Ethnic Studies

  • Course Overview

    Ethnic Studies operates from the consideration that race and racism, have been, and continue to be profoundly powerful social and cultural forces in American society. The major purpose of this course is to educate students to be politically, socially, and economically conscious about their personal connections to local and national history. Ethnic Studies focusses on themes of social justice, social responsibility, and social change. By studying the histories of race, ethnicity, nationality, sexuality, and culture, students will cultivate respect and empathy for individuals and solidarity with groups of people locally, nationally, and globally so as to foster active social engagement and community building. Students will investigate and analyze the historical factors of power and privilege and the subsequent impact on historically disadvantaged groups’ ability to navigate and mitigate internal and external structures that influence their human experience. Particular focus will be given to the contributions, and struggles of different racial and ethnic groups for liberty, equality, and justice in the United States. This course will also include an Identity section where students will consider concepts related to their own personal, group, and/or national identity. This course is intended to help build inter-ethnic understanding and socio-cultural bridges in an increasingly more multicultural and multiethnic nation, which is imperative to creating a just society.  {Adapted from LAUSD & SMUSD}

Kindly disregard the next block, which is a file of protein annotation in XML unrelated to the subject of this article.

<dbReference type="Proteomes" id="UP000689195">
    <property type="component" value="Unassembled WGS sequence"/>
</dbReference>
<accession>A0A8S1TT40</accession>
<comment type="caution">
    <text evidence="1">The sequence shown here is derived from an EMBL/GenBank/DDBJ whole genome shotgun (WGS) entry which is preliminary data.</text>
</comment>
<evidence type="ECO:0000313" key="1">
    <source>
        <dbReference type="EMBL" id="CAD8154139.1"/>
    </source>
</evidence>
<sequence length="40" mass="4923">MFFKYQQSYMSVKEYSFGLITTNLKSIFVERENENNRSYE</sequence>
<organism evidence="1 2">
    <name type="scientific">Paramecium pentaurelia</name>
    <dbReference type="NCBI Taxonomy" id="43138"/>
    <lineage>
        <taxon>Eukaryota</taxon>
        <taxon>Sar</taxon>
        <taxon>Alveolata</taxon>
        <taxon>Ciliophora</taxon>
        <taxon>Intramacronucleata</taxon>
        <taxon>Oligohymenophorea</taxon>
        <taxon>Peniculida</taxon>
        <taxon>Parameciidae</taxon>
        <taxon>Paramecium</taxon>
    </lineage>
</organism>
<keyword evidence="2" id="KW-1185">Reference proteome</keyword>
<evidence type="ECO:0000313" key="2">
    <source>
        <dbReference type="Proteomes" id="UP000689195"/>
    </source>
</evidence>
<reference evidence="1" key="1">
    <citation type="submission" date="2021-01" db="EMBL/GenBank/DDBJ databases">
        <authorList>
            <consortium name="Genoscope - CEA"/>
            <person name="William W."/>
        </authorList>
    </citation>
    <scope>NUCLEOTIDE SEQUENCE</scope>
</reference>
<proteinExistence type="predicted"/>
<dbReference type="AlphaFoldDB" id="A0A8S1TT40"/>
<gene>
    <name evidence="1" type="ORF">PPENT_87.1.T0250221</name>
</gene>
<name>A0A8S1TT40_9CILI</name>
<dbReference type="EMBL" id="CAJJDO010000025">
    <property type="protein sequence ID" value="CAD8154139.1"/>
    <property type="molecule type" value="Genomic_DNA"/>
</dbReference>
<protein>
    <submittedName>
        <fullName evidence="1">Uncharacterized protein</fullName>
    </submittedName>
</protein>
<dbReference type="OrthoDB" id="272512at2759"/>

Textbooks Utilized:

    A Different Mirror (Takaki, Ronald)
    Lies My Teacher Told Me (Loewen, James)
    A Peoples History of the United States (Zinn, Howard)

    Other Resources:

    Teaching Tolerance (online)
    RACE: The Power of Illusion (video series)
    Facing History (online)
    PBS Learning Media (online)

    Major Projects:

    Research Paper on racial disparities
    Visual Portfolio of various ethnic group contributions in LA or California
    PBL Based Activity of economic intersectionality and post-secondary college and career plans
    Others TBA

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